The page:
• The electronic device further uses the algorithm to determine a list with the top nine alphanumeric characters most likely to follow the string “he”, followed by a full alphabet, divides the list into subsets, and displays another first subset, as shown in FIG. 4. In this example, the desired letter, “l”, is not present on the displayed first subset. The user rejects the FIG. 4 subset by pressing the “#” key without selecting an alphanumeric character from the displayed subset. In this example, the “#” key is used as a function key to advance to the next subset. However, it is to be understood that other keys could be used as function keys, including one or more soft keys or cursor control keys. In response, the electronic device displays a subsequent subset in FIG. 5, here shown as a listing of characters in alphabetical order. Again, the desired character is not present in the displayed subset, and the function “subset advance” key is pressed without selecting a character. In response, the electronic device displays another subsequent subset as shown in FIG. 6. The desired letter, “l”, is present, and is entered by actuating the correspondingly located key, “3”. The letter “l” is appended to the string, “he,” in the input line 209 of the user interface display 203, and “help” is displayed as the most likely word given input of the string “hel”.
  • The electronic device next uses the predictive algorithm to dynamically determine the ordered list of top nine alphanumeric characters most likely to follow the string “hel” followed by a full alphabet, divides the list into subsets, and displays a first subset, as shown in FIG. 7. Here, the number of characters present in the first subset is smaller than the number of available positions in the nine-character pattern. The desired letter, “l”, is entered by actuating the correspondingly positioned key, “3”. A second “l” is appended to the string “hel” in the input line 209 of the user interface display 203, and “hello” is displayed as the most likely word given input of the string “hell”.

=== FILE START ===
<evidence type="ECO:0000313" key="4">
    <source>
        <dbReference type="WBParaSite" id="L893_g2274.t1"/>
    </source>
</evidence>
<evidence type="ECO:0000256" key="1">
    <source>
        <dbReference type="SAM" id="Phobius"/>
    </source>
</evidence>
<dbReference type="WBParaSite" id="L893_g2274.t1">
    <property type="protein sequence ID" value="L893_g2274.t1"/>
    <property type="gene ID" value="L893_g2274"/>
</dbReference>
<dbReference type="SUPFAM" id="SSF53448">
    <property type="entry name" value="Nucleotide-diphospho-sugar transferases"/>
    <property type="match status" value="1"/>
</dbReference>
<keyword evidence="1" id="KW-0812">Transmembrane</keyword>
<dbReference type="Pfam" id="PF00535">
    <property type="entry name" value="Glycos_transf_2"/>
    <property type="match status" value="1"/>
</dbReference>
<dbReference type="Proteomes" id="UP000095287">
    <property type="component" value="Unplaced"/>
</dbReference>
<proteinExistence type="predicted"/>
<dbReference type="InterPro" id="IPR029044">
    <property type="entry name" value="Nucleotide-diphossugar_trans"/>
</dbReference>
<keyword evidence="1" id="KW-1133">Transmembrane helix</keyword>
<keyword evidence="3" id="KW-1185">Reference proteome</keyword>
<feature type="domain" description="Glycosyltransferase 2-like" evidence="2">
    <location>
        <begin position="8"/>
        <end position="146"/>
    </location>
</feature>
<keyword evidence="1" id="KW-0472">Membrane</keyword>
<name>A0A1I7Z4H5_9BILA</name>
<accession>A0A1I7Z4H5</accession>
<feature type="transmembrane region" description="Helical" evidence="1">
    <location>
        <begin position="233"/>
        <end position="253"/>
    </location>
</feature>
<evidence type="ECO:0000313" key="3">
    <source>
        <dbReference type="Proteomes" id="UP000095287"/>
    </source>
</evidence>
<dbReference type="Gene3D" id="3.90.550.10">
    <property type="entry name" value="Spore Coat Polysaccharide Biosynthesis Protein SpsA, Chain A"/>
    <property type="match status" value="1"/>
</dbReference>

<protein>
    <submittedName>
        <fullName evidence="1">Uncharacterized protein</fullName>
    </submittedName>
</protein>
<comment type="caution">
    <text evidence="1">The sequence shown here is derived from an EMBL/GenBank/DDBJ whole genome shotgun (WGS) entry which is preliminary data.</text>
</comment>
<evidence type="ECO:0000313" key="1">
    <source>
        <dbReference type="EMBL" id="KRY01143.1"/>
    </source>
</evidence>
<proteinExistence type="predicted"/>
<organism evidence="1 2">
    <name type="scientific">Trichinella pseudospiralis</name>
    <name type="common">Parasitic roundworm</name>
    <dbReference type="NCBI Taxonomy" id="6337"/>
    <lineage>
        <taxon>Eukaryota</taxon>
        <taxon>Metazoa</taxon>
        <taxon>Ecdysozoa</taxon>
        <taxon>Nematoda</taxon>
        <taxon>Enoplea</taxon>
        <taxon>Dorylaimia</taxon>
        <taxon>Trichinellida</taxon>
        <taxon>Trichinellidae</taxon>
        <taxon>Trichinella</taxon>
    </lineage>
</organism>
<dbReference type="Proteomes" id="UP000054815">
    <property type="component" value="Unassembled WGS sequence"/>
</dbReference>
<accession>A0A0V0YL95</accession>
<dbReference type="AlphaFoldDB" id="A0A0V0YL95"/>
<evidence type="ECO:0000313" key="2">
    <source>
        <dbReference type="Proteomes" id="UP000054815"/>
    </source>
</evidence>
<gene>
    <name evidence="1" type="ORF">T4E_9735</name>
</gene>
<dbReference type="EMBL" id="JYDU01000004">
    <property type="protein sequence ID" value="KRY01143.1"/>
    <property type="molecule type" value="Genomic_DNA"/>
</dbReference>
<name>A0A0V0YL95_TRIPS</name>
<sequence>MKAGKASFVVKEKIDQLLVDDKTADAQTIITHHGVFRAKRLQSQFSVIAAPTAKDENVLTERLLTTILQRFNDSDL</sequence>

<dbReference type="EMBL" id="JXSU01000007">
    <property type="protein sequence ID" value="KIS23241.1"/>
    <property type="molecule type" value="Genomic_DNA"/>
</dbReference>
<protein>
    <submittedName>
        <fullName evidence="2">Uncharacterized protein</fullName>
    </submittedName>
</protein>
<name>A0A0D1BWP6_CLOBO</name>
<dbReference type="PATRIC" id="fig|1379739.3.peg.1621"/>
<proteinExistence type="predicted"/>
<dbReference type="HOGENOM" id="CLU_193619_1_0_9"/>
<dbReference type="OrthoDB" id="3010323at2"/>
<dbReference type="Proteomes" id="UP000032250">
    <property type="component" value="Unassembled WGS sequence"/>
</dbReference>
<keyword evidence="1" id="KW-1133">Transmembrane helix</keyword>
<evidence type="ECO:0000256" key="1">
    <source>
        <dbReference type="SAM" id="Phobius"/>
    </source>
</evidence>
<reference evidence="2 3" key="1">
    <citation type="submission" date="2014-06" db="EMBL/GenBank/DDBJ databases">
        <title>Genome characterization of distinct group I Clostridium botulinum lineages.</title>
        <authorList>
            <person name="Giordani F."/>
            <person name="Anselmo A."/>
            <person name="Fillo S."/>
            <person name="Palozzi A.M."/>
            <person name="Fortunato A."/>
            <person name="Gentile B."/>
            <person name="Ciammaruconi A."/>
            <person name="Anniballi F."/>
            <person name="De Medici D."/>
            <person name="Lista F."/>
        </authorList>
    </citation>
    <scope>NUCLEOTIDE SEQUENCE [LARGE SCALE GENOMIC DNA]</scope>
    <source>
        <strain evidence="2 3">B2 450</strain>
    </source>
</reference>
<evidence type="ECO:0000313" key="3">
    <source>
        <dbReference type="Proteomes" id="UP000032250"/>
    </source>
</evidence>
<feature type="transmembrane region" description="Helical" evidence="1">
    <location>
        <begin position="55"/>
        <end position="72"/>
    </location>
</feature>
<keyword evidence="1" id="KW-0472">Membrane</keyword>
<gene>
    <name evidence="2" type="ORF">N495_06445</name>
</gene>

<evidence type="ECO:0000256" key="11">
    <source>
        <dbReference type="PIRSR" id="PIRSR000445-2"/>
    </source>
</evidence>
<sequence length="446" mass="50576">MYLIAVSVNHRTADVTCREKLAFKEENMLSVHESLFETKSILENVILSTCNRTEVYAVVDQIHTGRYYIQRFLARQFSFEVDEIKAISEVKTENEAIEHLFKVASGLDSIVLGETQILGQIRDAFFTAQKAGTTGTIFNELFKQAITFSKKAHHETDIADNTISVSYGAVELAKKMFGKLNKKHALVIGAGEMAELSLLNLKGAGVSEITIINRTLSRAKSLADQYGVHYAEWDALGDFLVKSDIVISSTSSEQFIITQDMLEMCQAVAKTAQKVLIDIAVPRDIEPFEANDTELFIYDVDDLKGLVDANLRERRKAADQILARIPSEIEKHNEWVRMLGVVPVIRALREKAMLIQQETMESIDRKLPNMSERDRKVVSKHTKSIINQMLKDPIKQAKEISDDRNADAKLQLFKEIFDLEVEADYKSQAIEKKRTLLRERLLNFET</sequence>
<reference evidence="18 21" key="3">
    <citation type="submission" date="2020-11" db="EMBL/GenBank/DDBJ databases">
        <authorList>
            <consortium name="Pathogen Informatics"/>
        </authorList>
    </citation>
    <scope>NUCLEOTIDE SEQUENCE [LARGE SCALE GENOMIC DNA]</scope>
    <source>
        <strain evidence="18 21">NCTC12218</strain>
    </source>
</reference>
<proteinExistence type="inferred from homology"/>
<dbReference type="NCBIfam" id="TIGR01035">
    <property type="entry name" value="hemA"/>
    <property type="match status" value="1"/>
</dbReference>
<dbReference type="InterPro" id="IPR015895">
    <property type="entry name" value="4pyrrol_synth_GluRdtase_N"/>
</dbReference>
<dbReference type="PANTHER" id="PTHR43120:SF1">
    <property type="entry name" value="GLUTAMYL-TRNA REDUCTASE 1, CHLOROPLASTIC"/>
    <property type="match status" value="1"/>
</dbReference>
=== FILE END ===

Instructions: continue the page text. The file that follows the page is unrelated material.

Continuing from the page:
• The electronic device again uses the predictive algorithm to determine the ordered list of alphanumeric characters most likely to follow the string “hell”, and displays a first subset, as shown in FIG. 8. Again, the number of characters present in the first subset is smaller than the number of available positions in the nine-character pattern. The desired letter, “o”, is entered by actuating the correspondingly located key, “l”. With the desired character string completed as shown in FIG. 9, a function key indicating the end of a word, here the “*” key, is pressed, and a space is displayed at the end of the word “hello”. Alternatively, because in this example, “hello” is the desired word, the user can employ a “quick complete” feature if the electronic device is so equipped. A quick complete feature permits selection of a suggested word (shown in FIG. 8) by pressing a function key, for example, the right cursor key 230 on the cursor controller 206 to command entry of the suggested word. Once the end of a word is indicated, the user can start another word, or end the message composition mode via a function key. The message can then be saved or sent as desired.
  • Note that dynamically-determined lists can “learn” words or abbreviations commonly employed by the user in order to minimize occurrences where the user requests further subsets. On the other hand, statically-determined lists have the benefit of being quickly internalized by a user. For example, a letter “y” in a full-alphabet static list will always be entered by using the keypress sequence ##7 with the examples above. The hybrid dynamically-determined list that has a first subset of most likely characters followed by subsets of full-alphabet alphabetic order characters is a compromise between the fully-dynamic lists and the fully-static lists.
  • Thus, it should be clear from the preceding disclosure that the illustrated method gives the user complete control over which character to pick, a characteristic that is available in multitap approaches but absent in iTAP. At the same time, the illustrated method displays the most likely desired alphanumeric characters first, as is available through iTAP but absent in multitap. The result is a method of predictive text input that offers many of the advantages of known systems while minimizing or eliminating their drawbacks.